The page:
This is around the time that Snowpiercer remembers that the reason the Bong Joon Ho film works as well as it does is because it borders on hilarious at points. I don’t think Manson and company have anything sophisticated to say about class, either in contemporary America or in this extreme dystopic future, nor do I think the scripts are usually very funny. But some of the performances are wonderfully pitched for humor, including an expertly droll Mike O’Malley as part of the train’s security force (plus O’Malley’s sister Kerry as a belligerent elitist in first class); Alison Wright as a member of Melanie’s hospitality team with a zealous devotion to Mr. Wilford; and Annalise Basso as a first-class passenger with a devilish sense of entitlement. Wright is probably the closest to being on the same wavelength as Tilda Swinton in the film, and I appreciated her for that.
Connelly, after that rough start, becomes the anchor for the entire series. Melanie has both secrets and personal traumas, and Connelly kept me guessing as to the character’s motivations and agenda. There’s something wonderfully silly about the way Melanie is constantly scurrying back and forth in precarious high heels on a wobbly train — but whatever sort of woman would still insist on retaining this kind of uncomfortable formality in a postapocalyptic scenario, that’s the sort of woman Connelly is playing.
Diggs never really finds anything interesting to do with Layton and the scenes and episodes that leave Layton and his predictable self-righteousness in the background are the better for it. Almost every performer taking this premise earnestly is in the same boat (or train). The 1,001 cars of Snowpiercer are packed with scruffy and grimy characters whom the show seems convinced we already know and care about, when they’re mostly interchangeable. It’s hard to tell if the disposable nature of these supporting characters is intentional, or if the Snowpiercer cutting room floor is littered with secondary plotlines or discarded drafts giving voices to the voiceless. I’m inclined to believe the latter, because there are abrupt casualties in the first season that the show seems mistakenly certain I was supposed to care about.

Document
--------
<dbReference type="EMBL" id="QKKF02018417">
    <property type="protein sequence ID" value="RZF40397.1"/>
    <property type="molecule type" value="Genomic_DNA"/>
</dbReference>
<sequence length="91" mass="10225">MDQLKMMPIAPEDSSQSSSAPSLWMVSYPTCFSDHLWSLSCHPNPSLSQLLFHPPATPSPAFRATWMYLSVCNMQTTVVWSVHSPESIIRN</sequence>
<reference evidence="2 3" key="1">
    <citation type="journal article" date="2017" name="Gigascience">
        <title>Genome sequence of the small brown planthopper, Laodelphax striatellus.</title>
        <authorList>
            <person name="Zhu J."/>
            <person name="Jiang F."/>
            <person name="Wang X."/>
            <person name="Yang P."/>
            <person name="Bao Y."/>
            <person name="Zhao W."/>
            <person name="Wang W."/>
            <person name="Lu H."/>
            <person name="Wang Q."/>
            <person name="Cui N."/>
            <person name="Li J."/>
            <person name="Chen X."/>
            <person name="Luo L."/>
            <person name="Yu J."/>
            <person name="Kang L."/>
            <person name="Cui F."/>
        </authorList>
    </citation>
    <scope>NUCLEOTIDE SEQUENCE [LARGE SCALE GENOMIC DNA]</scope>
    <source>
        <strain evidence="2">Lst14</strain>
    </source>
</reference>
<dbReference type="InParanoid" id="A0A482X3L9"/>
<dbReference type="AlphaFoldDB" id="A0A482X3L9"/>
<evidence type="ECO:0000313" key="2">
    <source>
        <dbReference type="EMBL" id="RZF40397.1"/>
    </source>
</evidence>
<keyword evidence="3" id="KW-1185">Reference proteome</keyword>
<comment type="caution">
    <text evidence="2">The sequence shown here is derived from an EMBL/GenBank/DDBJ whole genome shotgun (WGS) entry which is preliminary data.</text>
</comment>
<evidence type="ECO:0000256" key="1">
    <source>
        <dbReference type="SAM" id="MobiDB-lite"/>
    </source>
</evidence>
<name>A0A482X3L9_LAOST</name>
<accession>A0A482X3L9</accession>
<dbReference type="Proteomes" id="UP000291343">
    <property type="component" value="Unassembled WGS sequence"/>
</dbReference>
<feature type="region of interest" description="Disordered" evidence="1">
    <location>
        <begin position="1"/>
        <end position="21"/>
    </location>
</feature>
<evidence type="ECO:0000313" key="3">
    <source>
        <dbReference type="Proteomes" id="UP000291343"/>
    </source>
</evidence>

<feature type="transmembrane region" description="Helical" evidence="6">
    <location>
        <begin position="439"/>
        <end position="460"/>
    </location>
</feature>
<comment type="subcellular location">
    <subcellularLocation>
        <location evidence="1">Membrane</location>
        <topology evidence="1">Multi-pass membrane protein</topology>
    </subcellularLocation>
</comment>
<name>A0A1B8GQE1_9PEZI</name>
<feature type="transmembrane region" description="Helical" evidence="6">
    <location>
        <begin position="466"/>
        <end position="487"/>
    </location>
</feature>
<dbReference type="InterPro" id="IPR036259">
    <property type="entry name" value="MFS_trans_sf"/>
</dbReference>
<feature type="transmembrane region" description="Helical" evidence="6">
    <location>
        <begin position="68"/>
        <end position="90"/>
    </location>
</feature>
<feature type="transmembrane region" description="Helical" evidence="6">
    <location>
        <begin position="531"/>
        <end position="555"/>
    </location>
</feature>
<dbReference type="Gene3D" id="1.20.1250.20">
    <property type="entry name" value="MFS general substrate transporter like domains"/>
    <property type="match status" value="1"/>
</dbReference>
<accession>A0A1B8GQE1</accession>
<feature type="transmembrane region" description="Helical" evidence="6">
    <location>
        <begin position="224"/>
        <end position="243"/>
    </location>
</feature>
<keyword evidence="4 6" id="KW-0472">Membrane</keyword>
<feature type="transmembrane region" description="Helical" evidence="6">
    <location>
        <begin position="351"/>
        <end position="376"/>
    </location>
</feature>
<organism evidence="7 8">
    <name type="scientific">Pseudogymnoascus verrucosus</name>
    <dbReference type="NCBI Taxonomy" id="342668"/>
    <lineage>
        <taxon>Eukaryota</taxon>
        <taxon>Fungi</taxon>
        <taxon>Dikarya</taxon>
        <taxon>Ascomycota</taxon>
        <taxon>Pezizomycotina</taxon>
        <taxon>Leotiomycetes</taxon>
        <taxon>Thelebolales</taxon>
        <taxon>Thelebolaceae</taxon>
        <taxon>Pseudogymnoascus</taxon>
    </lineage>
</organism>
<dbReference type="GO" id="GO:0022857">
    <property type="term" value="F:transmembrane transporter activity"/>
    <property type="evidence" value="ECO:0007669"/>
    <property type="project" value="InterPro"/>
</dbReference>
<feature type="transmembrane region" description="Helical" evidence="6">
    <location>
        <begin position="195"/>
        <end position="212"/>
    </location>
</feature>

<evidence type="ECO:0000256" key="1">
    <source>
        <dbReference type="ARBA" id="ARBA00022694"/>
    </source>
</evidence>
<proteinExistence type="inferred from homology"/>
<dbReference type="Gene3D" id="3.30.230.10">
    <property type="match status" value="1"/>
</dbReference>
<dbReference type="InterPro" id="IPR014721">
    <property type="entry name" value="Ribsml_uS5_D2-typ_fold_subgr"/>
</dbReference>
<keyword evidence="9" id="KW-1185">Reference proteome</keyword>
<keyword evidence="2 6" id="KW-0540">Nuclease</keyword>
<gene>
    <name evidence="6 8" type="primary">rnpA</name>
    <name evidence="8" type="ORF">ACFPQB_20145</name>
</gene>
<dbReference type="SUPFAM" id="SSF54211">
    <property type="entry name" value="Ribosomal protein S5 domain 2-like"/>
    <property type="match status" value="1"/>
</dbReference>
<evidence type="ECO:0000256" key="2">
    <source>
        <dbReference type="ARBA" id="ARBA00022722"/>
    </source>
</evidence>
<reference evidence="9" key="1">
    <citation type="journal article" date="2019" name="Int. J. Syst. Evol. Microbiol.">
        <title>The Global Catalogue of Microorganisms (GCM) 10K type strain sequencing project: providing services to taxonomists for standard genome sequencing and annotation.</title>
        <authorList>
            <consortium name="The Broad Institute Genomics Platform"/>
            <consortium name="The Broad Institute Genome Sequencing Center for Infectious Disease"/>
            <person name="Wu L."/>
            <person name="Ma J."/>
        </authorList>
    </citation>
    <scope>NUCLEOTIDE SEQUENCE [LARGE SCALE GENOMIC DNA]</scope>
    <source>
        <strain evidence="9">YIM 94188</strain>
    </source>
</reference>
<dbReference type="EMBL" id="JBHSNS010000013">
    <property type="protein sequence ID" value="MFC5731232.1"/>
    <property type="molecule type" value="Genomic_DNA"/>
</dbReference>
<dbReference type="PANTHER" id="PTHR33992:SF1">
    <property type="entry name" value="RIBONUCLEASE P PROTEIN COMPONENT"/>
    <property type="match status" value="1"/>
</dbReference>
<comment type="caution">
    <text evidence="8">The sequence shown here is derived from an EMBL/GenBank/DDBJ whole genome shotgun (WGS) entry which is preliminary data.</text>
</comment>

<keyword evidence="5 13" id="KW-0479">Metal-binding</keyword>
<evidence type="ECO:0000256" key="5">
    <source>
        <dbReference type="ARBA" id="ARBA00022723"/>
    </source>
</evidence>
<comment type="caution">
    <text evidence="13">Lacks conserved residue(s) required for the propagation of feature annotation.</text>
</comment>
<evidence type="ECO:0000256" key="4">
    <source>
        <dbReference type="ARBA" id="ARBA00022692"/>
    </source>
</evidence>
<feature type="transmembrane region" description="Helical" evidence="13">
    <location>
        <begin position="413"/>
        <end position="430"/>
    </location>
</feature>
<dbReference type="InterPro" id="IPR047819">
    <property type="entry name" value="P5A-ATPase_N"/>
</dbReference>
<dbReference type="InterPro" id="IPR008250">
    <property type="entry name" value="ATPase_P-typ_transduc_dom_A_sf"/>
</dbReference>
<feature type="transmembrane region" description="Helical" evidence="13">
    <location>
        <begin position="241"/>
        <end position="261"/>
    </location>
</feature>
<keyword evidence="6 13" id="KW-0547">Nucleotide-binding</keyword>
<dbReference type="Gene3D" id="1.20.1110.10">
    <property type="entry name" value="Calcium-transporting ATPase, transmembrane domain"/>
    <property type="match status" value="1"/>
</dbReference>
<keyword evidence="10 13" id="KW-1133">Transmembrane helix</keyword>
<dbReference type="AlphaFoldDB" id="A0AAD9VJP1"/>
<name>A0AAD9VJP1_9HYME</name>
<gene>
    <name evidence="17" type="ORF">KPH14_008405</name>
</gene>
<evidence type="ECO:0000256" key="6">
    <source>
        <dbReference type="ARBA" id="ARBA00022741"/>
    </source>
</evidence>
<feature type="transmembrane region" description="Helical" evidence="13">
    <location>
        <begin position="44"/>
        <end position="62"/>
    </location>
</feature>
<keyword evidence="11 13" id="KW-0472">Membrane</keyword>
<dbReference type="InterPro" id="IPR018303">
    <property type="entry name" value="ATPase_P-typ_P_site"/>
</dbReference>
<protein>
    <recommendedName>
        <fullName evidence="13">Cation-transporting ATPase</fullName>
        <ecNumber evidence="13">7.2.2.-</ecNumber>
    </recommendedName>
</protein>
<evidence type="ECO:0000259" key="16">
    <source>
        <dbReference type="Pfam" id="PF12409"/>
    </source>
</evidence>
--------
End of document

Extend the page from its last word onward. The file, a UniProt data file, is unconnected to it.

The train itself is solidly executed. You won’t be able to really tell me how big it is or justify its mechanics or its path around the world, but that’s probably OK. Perhaps some of those questions will be answered in the second season? Perhaps more of the performances will come into line with what Connelly, Wright and several others are doing. Or perhaps it won’t continue to be peripherally satisfying that Snowpiercer isn’t exactly good, but at least isn’t a disaster.
Cast: Daveed Diggs, Jennifer Connelly, Alison Wright, Mickey Sumner, Susan Park, Iddo Goldberg, Katie McGuinness, Lena Hall, Annalise Basso, Sam Otto, Roberto Urbina, Sheila Vand and Jaylin Fletcher
Showrunner: Graeme Manson
Premieres: Sunday, 9 p.m. ET/PT (TNT)